Is this Holy Orthodoxy? Can we imagine that this is what the Holy Apostles had in mind when they went throughout the empire proselytizing the Jews and pagans, converting them to the Church of Christ? Is this what the Holy Fathers of the Nine Ecumenical Councils had in mind when they were valiantly combating the heresies of their time? If unity is not founded on doctrinal integrity, why did they not create their own syncretistic pan-confessional organization to pray and worship together with the heretics regardless of doctrinal Orthodoxy? Why did they have to waste their time with Ecumenical Councils and Canons expressly prohibiting what these heretical ecumenist innovators are doing today within the confines of the World Council of Churches as full members?


Father Michael Pomazansky the preeminent theologian of the Russian Orthodox Church Outside of Russia and the author of the famous text on Orthodox dogmatics entitled, Orthodox Dogmatic Theology gives us a concise explanation for how the Orthodox Church reviews itself. In this text he writes,


In the Greek text the word “in One,” is expressed as a numeral (en mian). Thus, the Symbol of Faith confesses that the Church is one: (a) it is one as viewed from within itself, not divided; (b) it is one as viewed from without, that is, not having any other beside itself. Its unity consists not in the joining together of what is different in nature, but in inward agreement and unanimity. There is one body and one Spirit, even as ye are called in one hope of your calling; one Lord, one faith, one baptism, one God and Father of all, Who is above all, and through all, and in you all (Eph. 4:4-6).


Depicting the Church in parables, the Saviour spoke of one flock, of one sheepfold, of one grapevine, of one foundation-stone of the Church. He gave a single teaching, a single baptism, and a single communion. The unity of the faithful in Christ comprised the subject of His High-Priestly Prayer before His sufferings on the Cross; the Lord prayed that they all may be one (John 17:21) [19].


Now does this, in comparison to anything that has been written and published by the heretical World Council of Churches, seem to be in line with the teaching of the Holy Orthodox Church as expressed by either the Apostles, Saints, Canons, Councils, or truly Orthodox theologians such as Father Michael Pomazansky? The answer is, of course, no. The time to break communion with your heretical bishops is long overdue, as is funding their decadent lifestyles, and their membership fees to the heretical and syncretistic organization of the World Council of Churches that represents and promotes everything but Holy Orthodoxy. In the words of Saint Paul, "Therefore, brethren, stand fast, and hold the traditions which ye have been taught, whether by word, or our epistle," (2 Thessalonians 2:15, KJV) not what has been taught and decided on by heretical ecumenist innovators and those theologians who are themselves outside the body of Christ.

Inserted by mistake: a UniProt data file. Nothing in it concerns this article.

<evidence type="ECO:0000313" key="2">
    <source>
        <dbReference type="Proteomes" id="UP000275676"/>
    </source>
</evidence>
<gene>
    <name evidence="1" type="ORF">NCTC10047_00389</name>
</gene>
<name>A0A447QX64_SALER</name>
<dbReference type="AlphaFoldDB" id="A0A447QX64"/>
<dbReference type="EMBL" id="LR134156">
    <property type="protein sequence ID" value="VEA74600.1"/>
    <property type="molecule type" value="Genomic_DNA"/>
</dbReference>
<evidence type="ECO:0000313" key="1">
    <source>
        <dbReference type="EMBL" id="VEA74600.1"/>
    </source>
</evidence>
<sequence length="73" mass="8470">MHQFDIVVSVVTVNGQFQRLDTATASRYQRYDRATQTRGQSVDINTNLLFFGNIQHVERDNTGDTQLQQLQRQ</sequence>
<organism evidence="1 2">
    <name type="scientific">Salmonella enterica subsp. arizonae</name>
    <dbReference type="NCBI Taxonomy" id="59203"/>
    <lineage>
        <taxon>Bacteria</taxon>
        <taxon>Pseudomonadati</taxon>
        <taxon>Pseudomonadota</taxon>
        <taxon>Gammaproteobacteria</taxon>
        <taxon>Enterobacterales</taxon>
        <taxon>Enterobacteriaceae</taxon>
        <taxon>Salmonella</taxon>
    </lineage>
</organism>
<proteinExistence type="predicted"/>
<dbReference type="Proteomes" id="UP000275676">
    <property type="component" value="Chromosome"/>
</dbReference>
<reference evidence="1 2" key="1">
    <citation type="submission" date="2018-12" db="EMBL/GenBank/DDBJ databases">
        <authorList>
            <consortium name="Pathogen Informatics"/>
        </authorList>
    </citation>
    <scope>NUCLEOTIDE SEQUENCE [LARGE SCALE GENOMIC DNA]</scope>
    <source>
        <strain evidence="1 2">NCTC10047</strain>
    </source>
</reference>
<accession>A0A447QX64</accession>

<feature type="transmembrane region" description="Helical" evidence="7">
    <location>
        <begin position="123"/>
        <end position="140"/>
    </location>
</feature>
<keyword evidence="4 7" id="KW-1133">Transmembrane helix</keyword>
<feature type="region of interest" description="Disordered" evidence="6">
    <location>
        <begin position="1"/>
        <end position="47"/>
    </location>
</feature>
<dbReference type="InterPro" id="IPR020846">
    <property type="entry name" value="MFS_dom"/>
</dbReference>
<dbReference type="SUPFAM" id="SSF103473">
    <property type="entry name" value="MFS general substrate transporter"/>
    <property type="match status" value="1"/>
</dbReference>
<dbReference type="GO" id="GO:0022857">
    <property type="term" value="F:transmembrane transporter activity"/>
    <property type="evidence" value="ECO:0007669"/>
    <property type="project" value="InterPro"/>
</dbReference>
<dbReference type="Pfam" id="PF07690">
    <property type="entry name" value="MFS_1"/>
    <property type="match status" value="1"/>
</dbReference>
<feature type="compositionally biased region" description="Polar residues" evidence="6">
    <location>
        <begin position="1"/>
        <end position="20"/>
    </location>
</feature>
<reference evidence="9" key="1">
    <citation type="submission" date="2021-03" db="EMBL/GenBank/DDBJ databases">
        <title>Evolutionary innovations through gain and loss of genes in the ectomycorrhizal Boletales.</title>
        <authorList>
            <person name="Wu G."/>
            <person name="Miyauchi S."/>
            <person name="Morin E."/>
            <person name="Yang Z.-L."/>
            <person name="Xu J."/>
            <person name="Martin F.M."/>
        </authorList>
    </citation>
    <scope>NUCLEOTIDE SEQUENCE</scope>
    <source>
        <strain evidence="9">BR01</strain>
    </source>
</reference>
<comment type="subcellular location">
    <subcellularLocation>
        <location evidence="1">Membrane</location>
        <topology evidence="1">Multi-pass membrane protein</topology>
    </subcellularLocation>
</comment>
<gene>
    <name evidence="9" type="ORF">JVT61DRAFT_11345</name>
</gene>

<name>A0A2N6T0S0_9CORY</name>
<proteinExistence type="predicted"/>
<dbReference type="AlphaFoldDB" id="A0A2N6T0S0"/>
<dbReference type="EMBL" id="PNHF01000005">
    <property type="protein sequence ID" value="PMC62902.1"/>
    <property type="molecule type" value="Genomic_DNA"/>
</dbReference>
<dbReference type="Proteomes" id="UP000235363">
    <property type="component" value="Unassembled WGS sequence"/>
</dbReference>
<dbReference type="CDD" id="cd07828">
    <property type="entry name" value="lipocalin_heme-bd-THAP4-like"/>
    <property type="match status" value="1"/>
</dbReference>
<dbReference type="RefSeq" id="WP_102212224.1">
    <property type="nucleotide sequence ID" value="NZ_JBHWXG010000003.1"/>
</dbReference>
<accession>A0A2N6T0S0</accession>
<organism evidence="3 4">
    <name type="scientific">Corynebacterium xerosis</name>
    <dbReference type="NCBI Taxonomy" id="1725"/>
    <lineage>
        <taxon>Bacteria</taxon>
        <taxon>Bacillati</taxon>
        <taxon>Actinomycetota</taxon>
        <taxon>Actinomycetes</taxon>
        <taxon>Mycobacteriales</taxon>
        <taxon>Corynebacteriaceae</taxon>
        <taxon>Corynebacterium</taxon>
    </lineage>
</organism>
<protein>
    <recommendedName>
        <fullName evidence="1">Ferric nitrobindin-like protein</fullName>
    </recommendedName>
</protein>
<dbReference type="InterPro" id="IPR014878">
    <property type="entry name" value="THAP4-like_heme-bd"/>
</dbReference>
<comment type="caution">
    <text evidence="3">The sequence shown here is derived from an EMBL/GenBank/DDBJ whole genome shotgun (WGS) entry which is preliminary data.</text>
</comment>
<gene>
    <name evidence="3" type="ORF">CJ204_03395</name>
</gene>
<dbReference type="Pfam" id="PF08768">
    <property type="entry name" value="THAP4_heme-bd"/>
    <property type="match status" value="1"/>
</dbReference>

References


[1]. "The Meaning of Membership," World Council of Churches, accessed February 7, 2024, https://www.oikoumene.org/resources/documents/the-meaning-of-membership

[2]. Ibid.

[3]. Ibid.

[4]. Ibid.

[5]. "Constitution and Rules of the World Council of Churches - II. Responsibilities of membership," World Council of Churches, accessed February 7, 2024, https://www.oikoumene.org/sites/default/files/2023-01/Constitution-and-Rules-of-the-WCC-June-2022.pdf

[6]. “IV. The assumptions underlying the World Council of Churches,” World Council of Churches, accessed February 8th, 2024, https://www.oikoumene.org/resources/documents/toronto-statement


[7]. "Constitution and Rules of the World Council of Churches," World Council of Churches, accessed February 9th, 2024, https://www.oikoumene.org/sites/default/files/2023-01/Constitution-and-Rules-of-the-WCC-June-2022.pdf


[8]. Ibid.


[9]. St. Cyprian of Carthage, "Treaties I: On the Unity of the Church," in The Treatises of Cyprian, ed. Alexander Roberts & James Donaldson (Peabody: Hendrickson Publications, 1999), 425.


[10]. "The Common Understanding and Vision of the WCC," World Council of Churches, accessed February 9th, 2024, https://www.oikoumene.org/resources/documents/common-understanding-and-vision-of-the-wcc-cuv


[11]. The Canons of the Holy and Altogether August Apostles, “Canon XLV,” in Nicene & Post-Nicene Fathers, Volume 14, ed. Philip Schaff & Henry Wace (Peabody: Hendrickson Publications, 1999), 597.


[12]. Ibid., 597.


[13]. The Canons of the Synod Held in the City of Laodicese, “Canon XXXIII,” in Nicene & Post-Nicene Fathers, Volume 14, ed. Philip Schaff & Henry Wace (Peabody: Hendrickson Publications, 1999), 150.


[14]. "Final report of the Special Commission on Orthodox Participation in the WCC," World Council of Churches, accessed February 9th, 2024, https://www.oikoumene.org/resources/documents/final-report-of-the-special-commission-on-orthodox-participation-in-the-wcc


[15]. Father Seraphim (Rose) to Fr David [Black], Letter 51, Platina, California (June 8/21, 1970). "'Global Orthodoxy' has not listened to the Synod’s [ROCOR's] pleas, and therefore those who wish to remain Orthodox have no choice but to leave 'global Orthodoxy.'"


[16]. "Final report of the Special Commission on Orthodox Participation in the WCC," World Council of Churches, accessed February 9th, 2024, https://www.oikoumene.org/resources/documents/final-report-of-the-special-commission-on-orthodox-participation-in-the-wcc


[17]. Ibid.


[18]. "Syncretism," Merriam-Websters Dictionary, accessed February 9th, 2024, https://www.merriam-webster.com/dictionary/syncretism


[19]. Protopresbyter Michael Pomazansky, Orthodox Dogmatic Theology (Platina: St. Herman of Alaska Brotherhood, 2021), 240.